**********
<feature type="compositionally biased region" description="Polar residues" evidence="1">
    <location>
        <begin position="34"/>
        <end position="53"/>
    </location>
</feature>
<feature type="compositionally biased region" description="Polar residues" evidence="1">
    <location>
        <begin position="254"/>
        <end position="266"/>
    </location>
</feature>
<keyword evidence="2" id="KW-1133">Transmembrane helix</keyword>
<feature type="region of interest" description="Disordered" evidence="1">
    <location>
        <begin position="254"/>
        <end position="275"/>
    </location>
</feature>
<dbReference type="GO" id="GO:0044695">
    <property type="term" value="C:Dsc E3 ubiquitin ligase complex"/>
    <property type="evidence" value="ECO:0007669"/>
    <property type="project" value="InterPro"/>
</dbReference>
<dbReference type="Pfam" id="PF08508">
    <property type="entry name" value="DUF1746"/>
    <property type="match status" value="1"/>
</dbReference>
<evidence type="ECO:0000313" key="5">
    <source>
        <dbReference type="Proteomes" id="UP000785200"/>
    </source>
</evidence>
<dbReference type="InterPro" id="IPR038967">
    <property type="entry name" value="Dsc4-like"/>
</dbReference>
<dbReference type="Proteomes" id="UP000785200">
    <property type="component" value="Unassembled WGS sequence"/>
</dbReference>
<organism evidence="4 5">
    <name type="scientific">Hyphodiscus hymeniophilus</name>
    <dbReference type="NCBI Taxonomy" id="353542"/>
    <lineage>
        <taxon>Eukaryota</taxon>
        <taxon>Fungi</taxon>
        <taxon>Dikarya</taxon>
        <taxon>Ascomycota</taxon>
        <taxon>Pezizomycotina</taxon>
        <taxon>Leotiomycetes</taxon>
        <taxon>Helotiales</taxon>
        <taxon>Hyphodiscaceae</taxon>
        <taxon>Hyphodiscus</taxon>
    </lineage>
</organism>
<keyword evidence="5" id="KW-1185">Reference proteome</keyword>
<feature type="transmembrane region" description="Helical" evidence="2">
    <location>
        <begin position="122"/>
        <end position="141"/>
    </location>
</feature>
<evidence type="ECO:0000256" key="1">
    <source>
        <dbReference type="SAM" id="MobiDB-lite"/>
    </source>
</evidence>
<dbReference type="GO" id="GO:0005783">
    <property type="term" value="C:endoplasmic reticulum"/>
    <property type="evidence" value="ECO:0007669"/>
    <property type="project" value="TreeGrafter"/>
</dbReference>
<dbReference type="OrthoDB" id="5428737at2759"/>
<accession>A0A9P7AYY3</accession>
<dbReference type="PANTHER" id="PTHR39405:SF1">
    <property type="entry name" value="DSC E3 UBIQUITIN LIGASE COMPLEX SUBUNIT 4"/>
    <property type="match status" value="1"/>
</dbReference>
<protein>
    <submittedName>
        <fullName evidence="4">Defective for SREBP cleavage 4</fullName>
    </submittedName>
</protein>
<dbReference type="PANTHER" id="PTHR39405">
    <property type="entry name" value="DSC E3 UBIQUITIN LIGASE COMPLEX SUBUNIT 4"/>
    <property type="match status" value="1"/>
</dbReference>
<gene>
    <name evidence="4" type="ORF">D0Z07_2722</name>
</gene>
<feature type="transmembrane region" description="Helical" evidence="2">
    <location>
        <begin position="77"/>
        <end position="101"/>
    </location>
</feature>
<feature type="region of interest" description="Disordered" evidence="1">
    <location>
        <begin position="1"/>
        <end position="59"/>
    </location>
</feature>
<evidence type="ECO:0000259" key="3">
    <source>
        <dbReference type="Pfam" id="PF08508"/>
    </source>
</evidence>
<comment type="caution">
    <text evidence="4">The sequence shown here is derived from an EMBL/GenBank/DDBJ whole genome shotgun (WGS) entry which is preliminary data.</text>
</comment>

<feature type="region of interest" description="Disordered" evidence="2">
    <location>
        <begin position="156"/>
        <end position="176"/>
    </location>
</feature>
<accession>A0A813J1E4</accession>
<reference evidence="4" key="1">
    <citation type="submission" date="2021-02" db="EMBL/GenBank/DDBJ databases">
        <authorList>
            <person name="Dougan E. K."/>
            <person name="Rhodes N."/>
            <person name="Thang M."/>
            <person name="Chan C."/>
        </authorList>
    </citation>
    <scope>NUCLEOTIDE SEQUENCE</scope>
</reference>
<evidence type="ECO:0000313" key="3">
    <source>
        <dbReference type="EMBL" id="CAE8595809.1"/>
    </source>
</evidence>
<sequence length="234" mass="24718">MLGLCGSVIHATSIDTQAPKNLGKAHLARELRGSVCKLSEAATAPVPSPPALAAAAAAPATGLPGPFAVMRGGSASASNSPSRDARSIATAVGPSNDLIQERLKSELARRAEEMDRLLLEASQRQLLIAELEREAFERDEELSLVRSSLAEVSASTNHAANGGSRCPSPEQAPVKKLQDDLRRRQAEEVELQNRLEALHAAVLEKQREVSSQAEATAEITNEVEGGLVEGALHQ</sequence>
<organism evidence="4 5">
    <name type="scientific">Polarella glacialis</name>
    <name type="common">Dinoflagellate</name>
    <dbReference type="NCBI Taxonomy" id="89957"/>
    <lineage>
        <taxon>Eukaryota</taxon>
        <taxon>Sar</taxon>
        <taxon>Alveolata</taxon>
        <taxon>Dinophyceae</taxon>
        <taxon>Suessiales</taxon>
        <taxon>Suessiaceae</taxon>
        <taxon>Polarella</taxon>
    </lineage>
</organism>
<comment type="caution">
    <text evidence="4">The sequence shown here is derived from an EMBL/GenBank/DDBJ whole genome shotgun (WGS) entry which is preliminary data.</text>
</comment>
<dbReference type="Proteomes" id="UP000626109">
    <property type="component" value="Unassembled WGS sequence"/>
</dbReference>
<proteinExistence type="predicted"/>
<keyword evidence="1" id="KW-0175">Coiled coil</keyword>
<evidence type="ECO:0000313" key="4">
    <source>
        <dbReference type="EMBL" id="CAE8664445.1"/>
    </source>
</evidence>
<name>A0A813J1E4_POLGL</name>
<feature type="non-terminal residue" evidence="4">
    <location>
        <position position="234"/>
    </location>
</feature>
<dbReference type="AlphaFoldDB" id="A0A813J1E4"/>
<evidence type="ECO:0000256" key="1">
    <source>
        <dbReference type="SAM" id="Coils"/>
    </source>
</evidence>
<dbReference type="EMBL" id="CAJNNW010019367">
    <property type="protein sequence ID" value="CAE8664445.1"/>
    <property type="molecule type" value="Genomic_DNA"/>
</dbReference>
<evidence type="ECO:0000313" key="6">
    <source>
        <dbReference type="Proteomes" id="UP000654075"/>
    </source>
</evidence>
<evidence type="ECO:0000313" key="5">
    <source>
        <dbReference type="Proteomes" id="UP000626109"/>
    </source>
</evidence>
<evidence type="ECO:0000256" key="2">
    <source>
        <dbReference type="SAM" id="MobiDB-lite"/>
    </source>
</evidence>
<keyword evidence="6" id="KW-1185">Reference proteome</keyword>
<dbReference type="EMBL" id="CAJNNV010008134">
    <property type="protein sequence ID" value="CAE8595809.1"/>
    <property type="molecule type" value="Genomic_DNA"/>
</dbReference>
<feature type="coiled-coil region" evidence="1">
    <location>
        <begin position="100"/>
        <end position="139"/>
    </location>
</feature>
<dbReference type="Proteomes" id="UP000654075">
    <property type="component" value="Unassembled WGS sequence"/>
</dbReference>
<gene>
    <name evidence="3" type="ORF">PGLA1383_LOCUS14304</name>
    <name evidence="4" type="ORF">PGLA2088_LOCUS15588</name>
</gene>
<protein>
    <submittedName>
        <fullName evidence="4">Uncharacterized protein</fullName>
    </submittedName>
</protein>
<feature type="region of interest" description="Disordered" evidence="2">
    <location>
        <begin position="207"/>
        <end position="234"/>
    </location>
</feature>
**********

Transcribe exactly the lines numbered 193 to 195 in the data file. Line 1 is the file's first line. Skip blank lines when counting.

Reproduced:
<dbReference type="EMBL" id="CAJNNV010008134">
    <property type="protein sequence ID" value="CAE8595809.1"/>
    <property type="molecule type" value="Genomic_DNA"/>